ST. PAUL, Minn. (FOX 9) - A man and woman accused of child neglect in their child’s death, and then fleeing to New Zealand, are arguing a sentence they received of one year in a corrections workhouse is an "injustice" of the legal system.
Both Timothy David Johnson and Sarah Nicole Johnson were charged in 2016 by the Hennepin County Attorney’s Office for failing to provide proper medical care for their dying child, and allegedly, opting for home remedies and prayer instead.
Their case made international headlines when the Plymouth couple were eventually tracked to New Zealand, where they were located after failing to show up for a scheduled court hearing.
Court records indicate the Johnsons had adopted a boy out of foster care several years earlier, but following an autopsy, the Hennepin County Medical Examiner’s office determined the child’s cause of death was acute pancreatitis and possible sepsis.
Prosecutors alleged the Johnsons were aware of the boy’s failing health condition, including bruises, breaks all over his skin and eventually listlessness, but failed to take him for professional medical care. The complaint states, "they [the parents] had issues going to doctors," concerned a doctor would put their son on medications, instead preferring their own research. The Johnsons also told investigators they increased their son’s vitamin intake when his condition deteriorated and treated the visible wound with Neosporin and "medical honey."
It would take prosecutors nearly two years to file the charges, but by then they had already left Minnesota and were living in New Zealand.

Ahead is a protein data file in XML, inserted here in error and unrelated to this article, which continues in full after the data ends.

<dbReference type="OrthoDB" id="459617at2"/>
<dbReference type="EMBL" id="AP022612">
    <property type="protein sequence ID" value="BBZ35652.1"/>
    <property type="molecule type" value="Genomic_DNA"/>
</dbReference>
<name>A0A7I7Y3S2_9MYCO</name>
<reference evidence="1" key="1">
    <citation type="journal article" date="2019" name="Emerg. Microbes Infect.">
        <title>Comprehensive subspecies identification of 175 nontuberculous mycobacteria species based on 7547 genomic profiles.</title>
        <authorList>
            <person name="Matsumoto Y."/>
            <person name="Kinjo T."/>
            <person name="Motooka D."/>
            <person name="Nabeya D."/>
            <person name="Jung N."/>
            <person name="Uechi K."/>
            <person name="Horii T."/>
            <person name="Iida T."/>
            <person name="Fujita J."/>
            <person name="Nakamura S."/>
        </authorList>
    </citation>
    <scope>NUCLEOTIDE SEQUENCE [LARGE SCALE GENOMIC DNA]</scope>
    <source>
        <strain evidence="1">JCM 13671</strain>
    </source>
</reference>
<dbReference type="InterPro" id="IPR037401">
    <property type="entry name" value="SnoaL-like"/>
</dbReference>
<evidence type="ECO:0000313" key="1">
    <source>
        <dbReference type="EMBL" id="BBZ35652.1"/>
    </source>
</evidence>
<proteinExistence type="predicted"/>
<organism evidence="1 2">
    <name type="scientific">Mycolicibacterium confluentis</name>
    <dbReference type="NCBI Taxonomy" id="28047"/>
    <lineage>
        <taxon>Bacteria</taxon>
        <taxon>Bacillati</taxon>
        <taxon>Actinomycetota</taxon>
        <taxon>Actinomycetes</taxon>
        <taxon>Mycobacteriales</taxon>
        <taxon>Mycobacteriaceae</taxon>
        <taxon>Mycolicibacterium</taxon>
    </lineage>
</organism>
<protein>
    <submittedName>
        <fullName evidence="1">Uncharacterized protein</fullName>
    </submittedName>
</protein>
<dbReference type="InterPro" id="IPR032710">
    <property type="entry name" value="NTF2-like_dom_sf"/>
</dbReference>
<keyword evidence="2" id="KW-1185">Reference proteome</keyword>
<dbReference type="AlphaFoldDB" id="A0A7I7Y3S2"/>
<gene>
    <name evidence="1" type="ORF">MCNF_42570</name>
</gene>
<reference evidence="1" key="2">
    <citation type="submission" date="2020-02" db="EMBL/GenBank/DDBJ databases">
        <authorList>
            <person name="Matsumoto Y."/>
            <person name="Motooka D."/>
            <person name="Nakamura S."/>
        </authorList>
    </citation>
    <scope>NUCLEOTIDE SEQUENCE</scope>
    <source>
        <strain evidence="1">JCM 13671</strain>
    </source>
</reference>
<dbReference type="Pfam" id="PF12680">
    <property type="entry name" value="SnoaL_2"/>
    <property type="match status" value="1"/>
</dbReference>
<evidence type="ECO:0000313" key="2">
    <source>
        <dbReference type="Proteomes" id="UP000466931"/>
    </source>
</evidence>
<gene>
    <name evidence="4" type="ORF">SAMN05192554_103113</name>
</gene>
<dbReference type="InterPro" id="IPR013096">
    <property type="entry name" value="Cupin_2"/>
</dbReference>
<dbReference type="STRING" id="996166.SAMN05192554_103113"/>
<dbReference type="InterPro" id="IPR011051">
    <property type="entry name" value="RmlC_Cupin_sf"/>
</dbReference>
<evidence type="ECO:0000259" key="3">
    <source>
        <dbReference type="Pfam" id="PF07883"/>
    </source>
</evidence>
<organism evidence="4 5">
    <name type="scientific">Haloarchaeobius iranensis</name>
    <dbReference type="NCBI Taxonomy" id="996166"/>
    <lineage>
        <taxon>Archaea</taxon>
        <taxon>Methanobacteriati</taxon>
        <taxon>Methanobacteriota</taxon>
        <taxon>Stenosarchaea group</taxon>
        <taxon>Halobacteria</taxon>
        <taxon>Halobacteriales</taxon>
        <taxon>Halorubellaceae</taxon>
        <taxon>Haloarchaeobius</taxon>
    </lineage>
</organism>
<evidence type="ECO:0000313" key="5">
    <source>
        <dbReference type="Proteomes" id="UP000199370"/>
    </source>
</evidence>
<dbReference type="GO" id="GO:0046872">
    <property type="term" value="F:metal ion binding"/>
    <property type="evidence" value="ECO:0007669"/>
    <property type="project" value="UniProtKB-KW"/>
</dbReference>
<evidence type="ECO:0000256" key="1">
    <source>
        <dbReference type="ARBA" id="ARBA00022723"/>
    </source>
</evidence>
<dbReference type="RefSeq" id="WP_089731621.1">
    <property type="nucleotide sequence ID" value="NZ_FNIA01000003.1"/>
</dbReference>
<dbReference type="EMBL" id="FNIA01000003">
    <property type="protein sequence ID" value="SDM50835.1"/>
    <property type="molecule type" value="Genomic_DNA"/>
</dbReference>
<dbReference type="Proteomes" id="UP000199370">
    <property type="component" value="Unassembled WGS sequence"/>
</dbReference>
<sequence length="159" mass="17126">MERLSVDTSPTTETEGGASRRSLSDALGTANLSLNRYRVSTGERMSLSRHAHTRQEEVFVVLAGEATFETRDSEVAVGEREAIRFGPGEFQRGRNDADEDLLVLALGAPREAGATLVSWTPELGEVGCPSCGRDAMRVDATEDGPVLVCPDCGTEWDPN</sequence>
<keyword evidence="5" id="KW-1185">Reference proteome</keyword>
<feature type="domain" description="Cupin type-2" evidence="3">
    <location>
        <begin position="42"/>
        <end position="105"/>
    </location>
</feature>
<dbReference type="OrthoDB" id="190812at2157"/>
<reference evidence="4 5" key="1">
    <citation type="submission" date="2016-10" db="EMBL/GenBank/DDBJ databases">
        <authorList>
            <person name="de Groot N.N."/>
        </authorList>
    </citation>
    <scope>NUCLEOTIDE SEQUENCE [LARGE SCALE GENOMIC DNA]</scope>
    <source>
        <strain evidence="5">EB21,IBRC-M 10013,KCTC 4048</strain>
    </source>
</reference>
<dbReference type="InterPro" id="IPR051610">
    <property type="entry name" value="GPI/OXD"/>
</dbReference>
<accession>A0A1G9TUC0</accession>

Attorneys for the couple have maintained they did not "flee" – explaining in court filings that they thought the case would never be prosecuted, so they left the country with their other children.
Following their eventual charging, the district court held sentencing hearings and imposed the maximum gross-misdemeanor sentence authorized by law, or 365 days’ imprisonment. The Johnsons have since petitioned the court, arguing it "abused its discretion" by imposing the maximum sentence.
Legally, the two are looking to reverse their convictions for gross misdemeanor child neglect and withdraw previous guilty pleas.
They argue that they have a right to withdraw their pleas because the district court applying a maximum sentence was "excessive" and a "manifest injustice."
"The Johnsons are challenging not the validity of the pleas, but the sentences imposed," according to court documents.
The Minnesota Court of Appeals ultimately confirmed the original sentence, denying their petition.